Most Dangerous Surgeries in the World

Most surgical procedures can be broken into two basic categories: elective or emergent. Emergent surgeries are required immediately to save the life of the patient whereas elective surgeries can wait until another time if necessary.

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Some causes of complications include anesthesia errors, systemic infection (i.e., sepsis—the body’s overwhelming response to an infection), bad reactions to medications, and, of course, surgical errors.

Today’s infographic provides some statistics on surgery-related fatalities around the world. It also includes a list of the most dangerous surgeries in the world based on risk level. Although all surgery carries risks for patients, some are simply riskier than others.

Most surgeries are dangerous enough that the patient could die on the operating table, but some are considered much riskier than others. The World Health Organization (WHO) has compiled a list of five surgical procedures that have unprecedented risks.

These operations are uniquely dangerous due to their inherent difficulty, size and scope. They also frequently deal with parts of the body where blood loss can cause death quickly.

Blood loss is what makes these types of surgery so deadly; it can be difficult to stop bleeding if many small veins or arteries are severed during an operation.


1) Cardiac Surgery

Heart valve replacement and coronary artery bypass grafts involve general anesthesia and relatively long surgeries in which there is a lot of blood loss. Between 1 in 50 and 1 in 100 patients do not make it through the procedure.

2) Colectomy

Removal of the colon or another name is colectomy which has a mortality rate of 3% (3/1000). This surgery removes all or part of the colon to treat rectal cancer, ulcerative colitis and Crohn’s disease.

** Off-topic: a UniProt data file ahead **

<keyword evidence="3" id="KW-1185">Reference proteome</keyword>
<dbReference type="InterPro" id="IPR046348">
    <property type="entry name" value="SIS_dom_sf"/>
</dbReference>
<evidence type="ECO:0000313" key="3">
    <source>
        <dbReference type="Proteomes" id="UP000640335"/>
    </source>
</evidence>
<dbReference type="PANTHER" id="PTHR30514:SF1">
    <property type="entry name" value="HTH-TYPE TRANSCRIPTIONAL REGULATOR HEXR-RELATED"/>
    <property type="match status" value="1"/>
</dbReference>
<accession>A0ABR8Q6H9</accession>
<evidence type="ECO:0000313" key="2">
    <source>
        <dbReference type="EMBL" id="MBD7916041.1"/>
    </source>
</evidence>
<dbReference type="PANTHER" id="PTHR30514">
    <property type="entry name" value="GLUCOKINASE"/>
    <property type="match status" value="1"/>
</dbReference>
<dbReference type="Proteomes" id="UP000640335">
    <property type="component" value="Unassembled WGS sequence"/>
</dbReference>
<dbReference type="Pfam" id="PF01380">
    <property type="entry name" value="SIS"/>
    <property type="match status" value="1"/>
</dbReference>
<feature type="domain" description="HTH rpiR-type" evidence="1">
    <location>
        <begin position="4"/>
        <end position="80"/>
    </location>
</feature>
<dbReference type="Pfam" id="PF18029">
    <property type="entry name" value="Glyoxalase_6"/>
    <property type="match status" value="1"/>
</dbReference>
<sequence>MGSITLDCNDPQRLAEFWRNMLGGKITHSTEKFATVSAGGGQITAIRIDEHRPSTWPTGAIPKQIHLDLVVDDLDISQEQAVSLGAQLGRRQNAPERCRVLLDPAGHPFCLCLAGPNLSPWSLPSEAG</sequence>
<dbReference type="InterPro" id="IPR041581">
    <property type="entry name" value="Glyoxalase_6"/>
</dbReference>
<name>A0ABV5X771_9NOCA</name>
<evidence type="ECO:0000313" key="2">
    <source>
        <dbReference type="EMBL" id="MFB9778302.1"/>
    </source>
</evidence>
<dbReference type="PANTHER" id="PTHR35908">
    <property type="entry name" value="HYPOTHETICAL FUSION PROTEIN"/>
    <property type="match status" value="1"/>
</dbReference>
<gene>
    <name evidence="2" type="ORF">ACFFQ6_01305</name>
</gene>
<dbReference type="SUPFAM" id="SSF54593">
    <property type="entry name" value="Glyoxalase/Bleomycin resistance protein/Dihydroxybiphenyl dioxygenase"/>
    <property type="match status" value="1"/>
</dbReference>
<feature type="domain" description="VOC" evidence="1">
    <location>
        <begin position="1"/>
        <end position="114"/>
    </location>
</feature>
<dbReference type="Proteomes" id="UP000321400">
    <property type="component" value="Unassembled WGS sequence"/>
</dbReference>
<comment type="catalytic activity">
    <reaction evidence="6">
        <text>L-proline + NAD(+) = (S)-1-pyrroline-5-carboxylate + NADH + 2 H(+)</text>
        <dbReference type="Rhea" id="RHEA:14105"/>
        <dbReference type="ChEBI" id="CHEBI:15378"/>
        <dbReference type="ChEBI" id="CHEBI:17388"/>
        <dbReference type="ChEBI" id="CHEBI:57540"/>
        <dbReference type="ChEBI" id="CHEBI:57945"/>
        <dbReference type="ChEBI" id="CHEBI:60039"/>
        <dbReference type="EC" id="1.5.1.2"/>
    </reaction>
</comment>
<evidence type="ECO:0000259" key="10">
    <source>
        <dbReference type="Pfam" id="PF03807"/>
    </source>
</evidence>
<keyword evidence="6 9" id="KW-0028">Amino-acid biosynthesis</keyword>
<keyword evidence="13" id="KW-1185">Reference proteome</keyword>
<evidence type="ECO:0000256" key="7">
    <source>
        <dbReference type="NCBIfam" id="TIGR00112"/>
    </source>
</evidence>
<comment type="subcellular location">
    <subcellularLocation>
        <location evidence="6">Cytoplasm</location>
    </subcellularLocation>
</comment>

However, it carries the risk of death during and after surgery because the risks involved in this type of surgery are different from other types.

For example, there may be an increase in intra-abdominal pressure which affects blood pressure; also there may be hypovolemia (blood loss) when the large intestine is cut requiring immediate fluid replacement.

There are also cases when a patient suffers a heart attack or stroke due to complications like hypertension, hypercoagulability, thromboembolism, and diabetes.

3) Aneurysm Repair Surgery

This life-saving procedure is complicated by the fact that there are many potential weak spots in every artery wall, so doctors have to conduct extensive testing before they attempt to repair any damage. Patients with head trauma, a history of stroke or patients who smoke all have higher risks.

Between 1 in 10 and 1 in 20 patients die during the procedure.

4) Cervical Spine Surgery

The spinal cord is extremely delicate, so any surgery that goes near it has to be done with great care. Most surgeries involving the lower half of the spine are considered dangerous, but cervical spine surgery (surgery on the neck) has even greater risks due to the smaller size of the structures involved.

Patients must also remain completely still throughout surgery because movement could cause paralysis or death. Between 1 in 80 and 1 in 100 patients die during their procedures.

5) Small-Bowel Resection/Anastomosis Surgery

The small intestine is a complicated organ, and it can be difficult to repair damage due to the long length of the intestines. When a patient has part of his or her intestine removed, doctors have to reconnect the remaining sections—a procedure called an anastomosis.

Between 1 in 80 and 1 in 100 patients die during these surgeries.

6. Oesophagectomy

Oesophagectomy or the removal of the esophagus is one of the deadliest surgeries in the world since there is only a 1.3% chance that a patient may live after such an operation. The mortality rate per 1,000 for this surgery is 27.2 (27%).

This procedure involves removing cancerous tumours and organs around the oesophagus to prevent the further spread of cancer cells to other vital body parts like lungs and livers.

Oesophagectomy was first introduced by William Stewart Halsted, a surgeon from the USA, in 1882. Although it has been reported that successful cases were seen with minimal complication rates and minimal post-surgery complication, still it remains one of the deadliest surgeries in the world.

The world of surgery is filled with both triumphs and tragedies.  The medical advancements in this field over the last century are nothing short of miraculous; but, like all miracles, they come at a cost. Surgery brings with it inherent risks to patients.

Though most surgeries produce good results for the patient, some result in death more often than others. So, those are some of the most dangerous surgeries

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